As data becomes increasingly interconnected and systems increasingly sophisticated, it’s essential to make use of the rich and evolving relationships within our data. Graphs are uniquely suited to this task because they are, very simply, a mathematical representation of a network. The objects that makeup graphs are called nodes (or vertices) and the links between them are called relationships (or edges).

[See more articles from ODSC West 2019 speakers here!]

A property graph model consists of entities, often called nodes, and links between them, often called relationships. Nodes and relationships can also contain properties and attributes.

Graph algorithms are built to operate on relationships and are exceptionally capable of finding structures and revealing patterns in connected data. This is important because real-world networks tend to form highly dense groups with structure and “lumpy” distributions. We see this behavior in everything from IT and social networks to economic and transportation systems. Traditional statistical approaches don’t fully utilize the topology of data itself and often “average out” distributions. Graph analytics vary from conventional analysis by calculating metrics based on the relationships between things.

## Graph Algorithms

Graph algorithms are used when we need to understand structures and relationships to answer questions about the pathways that things might take, how they flow, who influences that flow, and how groups interact. This is essential for tasks like forecasting behavior, understanding dynamic groups, or finding predictive components and patterns.

There are many types of graph algorithms but the three classic categories consider the overall nature of the graph: pathfinding, centrality, and community detection. However, other graph algorithms such as similarity and link prediction consider and compare specific nodes.

• Pathfinding algorithms are fundamental to graph analytics and explore routes between nodes.
• Centrality algorithms help us understand the impact of individual nodes to the overall network. They identify the most influential nodes and help us understand group dynamics.
• Community algorithms find communities where members have more relationships within the group that outside it. This helps infer similar behavior or preferences, estimate resiliency and prepare data for other analyses.
• Similarity algorithms look at how alike individual nodes are by comparing the properties and attributes of nodes.
• Link Prediction algorithms consider the proximity of nodes as well as structural elements, such as potential triangles, to estimate the formation of new relationships or the existence of undocumented connections.

## Example Combating Fraud

Let’s say we’re trying to combat fraud in online orders. We likely already have profile information or behavioral indicators that would flag fraudulent behavior. However, it can be difficult to differentiate between behaviors that indicate a minor offense, unusual activity, and a fraud ring. This can lead us into a lose-lose choice: Chase all suspicious orders—which is costly and slows business—or let most suspicious activity go by. Moreover, as criminal activity evolves, we could be blind to new patterns.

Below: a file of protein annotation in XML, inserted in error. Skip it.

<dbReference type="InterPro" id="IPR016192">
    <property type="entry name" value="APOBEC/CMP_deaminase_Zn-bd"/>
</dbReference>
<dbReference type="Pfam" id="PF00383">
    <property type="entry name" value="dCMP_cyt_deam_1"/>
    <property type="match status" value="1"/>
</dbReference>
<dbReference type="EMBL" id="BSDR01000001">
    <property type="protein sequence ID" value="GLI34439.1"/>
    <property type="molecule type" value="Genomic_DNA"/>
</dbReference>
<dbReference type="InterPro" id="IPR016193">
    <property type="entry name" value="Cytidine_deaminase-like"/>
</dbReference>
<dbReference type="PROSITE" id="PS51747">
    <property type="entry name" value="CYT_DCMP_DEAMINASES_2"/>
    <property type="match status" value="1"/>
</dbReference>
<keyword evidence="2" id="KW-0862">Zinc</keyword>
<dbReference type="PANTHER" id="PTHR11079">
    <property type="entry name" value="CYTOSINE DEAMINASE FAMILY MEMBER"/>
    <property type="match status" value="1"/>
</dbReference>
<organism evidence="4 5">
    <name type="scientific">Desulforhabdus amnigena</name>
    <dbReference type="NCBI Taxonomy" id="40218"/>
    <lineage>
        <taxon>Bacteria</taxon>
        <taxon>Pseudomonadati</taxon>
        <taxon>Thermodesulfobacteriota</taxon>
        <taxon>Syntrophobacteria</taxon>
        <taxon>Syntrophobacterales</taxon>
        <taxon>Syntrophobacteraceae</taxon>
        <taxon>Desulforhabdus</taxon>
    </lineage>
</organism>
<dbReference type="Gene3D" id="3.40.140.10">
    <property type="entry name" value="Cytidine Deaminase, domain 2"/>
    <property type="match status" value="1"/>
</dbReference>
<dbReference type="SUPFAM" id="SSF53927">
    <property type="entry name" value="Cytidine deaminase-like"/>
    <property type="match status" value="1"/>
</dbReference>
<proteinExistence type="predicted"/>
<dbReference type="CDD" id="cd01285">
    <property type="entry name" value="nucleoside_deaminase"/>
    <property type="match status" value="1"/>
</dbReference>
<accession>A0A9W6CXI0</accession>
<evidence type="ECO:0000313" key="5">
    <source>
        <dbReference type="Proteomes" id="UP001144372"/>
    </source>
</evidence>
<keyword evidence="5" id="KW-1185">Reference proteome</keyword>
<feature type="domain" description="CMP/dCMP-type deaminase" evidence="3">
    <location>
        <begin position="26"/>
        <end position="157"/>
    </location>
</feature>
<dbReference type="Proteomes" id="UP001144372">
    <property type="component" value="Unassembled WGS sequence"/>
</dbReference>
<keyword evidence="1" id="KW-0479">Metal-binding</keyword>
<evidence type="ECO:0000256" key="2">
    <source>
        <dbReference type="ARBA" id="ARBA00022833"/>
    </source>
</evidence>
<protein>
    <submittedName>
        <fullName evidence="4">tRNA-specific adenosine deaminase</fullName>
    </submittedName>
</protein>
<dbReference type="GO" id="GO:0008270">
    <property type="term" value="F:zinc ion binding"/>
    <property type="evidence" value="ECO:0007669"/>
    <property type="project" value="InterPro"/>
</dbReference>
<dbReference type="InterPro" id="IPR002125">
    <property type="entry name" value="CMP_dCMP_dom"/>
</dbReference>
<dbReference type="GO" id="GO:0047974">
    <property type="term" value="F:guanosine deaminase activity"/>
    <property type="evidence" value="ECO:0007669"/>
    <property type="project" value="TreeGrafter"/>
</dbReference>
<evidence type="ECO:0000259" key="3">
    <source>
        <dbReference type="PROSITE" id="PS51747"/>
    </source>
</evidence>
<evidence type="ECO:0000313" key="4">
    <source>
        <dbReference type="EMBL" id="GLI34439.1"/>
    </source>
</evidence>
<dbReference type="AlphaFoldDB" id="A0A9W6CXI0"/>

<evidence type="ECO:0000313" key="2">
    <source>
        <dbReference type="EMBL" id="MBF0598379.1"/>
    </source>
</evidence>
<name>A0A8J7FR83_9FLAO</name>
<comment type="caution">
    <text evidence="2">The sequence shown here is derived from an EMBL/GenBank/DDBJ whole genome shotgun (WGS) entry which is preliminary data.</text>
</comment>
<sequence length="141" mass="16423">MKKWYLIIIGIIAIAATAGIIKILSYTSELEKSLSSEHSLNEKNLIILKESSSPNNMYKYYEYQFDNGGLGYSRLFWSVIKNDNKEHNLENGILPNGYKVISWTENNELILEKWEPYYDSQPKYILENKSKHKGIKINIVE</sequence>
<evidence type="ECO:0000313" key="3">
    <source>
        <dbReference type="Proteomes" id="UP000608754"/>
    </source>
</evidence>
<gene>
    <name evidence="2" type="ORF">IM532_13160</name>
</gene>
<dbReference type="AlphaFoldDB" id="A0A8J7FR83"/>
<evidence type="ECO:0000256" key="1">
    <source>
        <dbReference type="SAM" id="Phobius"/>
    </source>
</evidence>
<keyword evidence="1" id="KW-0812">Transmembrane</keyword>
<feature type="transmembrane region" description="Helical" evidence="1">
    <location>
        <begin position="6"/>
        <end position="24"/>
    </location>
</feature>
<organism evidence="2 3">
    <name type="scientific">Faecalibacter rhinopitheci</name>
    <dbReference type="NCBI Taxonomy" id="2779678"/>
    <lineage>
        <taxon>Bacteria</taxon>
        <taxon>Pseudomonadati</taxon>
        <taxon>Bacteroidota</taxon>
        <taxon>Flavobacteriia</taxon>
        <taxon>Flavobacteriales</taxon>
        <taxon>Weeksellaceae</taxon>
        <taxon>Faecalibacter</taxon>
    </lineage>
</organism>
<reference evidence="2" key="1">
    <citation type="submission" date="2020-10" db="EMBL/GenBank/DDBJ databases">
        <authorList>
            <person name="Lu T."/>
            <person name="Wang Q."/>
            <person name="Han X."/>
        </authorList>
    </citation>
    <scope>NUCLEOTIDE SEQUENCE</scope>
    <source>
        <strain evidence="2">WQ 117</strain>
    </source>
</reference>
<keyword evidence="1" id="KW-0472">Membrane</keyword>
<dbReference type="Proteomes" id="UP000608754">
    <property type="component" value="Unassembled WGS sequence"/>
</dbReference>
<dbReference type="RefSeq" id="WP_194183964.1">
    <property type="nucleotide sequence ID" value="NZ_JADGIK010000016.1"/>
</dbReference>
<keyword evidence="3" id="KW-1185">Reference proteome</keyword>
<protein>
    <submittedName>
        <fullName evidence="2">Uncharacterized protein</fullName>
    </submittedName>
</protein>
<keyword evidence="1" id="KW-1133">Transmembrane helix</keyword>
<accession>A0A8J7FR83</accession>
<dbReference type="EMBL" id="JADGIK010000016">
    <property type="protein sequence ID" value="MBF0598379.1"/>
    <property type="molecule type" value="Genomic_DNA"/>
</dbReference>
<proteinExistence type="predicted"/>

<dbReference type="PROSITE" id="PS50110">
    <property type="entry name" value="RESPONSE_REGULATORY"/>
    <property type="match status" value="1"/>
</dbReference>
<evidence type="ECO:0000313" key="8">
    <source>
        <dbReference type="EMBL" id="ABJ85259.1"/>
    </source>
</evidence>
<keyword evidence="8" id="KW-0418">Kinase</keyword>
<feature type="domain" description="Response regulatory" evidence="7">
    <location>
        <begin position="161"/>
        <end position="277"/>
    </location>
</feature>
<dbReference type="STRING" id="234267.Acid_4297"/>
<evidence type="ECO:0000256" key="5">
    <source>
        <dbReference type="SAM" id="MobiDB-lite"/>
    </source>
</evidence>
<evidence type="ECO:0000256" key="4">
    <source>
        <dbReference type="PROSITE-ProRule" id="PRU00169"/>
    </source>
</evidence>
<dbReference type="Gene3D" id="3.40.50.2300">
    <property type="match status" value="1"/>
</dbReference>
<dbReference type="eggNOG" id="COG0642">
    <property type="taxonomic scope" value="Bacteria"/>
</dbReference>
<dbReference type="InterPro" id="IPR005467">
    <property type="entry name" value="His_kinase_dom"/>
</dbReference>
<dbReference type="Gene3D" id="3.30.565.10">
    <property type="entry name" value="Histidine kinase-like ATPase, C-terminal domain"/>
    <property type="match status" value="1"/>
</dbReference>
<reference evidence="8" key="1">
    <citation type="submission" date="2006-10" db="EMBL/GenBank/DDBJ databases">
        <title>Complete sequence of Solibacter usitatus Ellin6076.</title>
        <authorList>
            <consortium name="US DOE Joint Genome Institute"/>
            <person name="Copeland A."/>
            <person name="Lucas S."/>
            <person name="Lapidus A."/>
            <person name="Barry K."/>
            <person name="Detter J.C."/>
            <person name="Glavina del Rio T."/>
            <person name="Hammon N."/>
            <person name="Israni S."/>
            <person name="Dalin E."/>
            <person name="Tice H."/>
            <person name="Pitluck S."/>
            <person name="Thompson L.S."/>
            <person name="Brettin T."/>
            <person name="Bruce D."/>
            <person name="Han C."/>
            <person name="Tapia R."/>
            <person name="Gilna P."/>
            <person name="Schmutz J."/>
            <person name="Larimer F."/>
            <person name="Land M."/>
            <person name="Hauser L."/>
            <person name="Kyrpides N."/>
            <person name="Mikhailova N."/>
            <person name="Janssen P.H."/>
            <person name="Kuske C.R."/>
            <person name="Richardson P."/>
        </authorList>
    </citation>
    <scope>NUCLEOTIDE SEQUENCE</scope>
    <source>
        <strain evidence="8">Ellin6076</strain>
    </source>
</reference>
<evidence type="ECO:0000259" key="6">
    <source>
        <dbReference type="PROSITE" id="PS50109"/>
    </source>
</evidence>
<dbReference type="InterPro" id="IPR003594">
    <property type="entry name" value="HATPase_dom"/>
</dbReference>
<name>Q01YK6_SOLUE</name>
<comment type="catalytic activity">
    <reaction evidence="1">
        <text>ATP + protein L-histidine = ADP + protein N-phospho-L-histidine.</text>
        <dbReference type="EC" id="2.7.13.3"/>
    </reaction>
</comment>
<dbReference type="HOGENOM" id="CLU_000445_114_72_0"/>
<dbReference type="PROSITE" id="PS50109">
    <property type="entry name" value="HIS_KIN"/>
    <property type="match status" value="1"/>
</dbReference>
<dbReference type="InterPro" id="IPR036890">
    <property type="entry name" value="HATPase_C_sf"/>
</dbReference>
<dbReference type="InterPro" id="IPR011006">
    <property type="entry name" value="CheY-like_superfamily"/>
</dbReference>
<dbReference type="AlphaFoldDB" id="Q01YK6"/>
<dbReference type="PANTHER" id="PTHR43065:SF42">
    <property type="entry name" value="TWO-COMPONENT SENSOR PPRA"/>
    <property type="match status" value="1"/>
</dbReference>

Graph algorithms, such as Louvain Modularity, can be used for more advanced community detection to find group interacting at different levels. For example, in a fraud scenario, we may want to correlate tightly knit groups of accounts with a certain threshold of returned products. Or perhaps we want to identify which accounts in each group have the most overall incoming transactions, including indirect paths, using the PageRank algorithm.

To illustrate these algorithms, below is a screenshot using Louvain and PageRank on season two of Game of Thrones. It finds community groups and the most influential characters using our experimental tool, the Graph Algorithms Playground. Notice how Jon is influential in a weakly-connected community but not overall, and that the Daenerys group is isolated. Interestingly, it’s been noted that highly connected “islands” of communities can signal fraud in certain financial networks.

Conclusion

We’ve quickly overviewed what graphs are and how graph algorithms are uniquely suited for today’s connected data, however, we’ve just scratched the surface of what’s possible.  If you’re interested in diving deeper, consider attending our training, “Reveal Predictive Patterns with Neo4j Graph Algorithms” at ODSC West 2019 on Wednesday, October 30th.

[Related Article: Creating Multiple Visualizations in a Single Python Notebook]

We also recommend downloading a free copy of the O’Reilly book, “Graph Algorithms: Practical Examples in Apache Spark and Neo4j” while it’s still available.  This book walks through hands-on examples of how to use graph algorithms in Apache Spark and Neo4j, including a chapter dedicated to machine learning.

Authors:

Jennifer Reif

Jennifer is a Developer Relations Engineer at Neo4j, conference speaker, blogger, and an avid developer and problem-solver. She has worked with a variety of commercial and open source tools and enjoys learning new technologies, sometimes on a daily basis! Her passion is finding ways to organize chaos and deliver software more effectively.

Amy E. Hodler

Amy is a network science devotee and a program director for AI and graph analytics at Neo4j. Amy is the co-author of Graph Algorithms: Practical Examples in Apache Spark and Neo4j. She tweets @amyhodler

Originally posted on OpenDataScience.com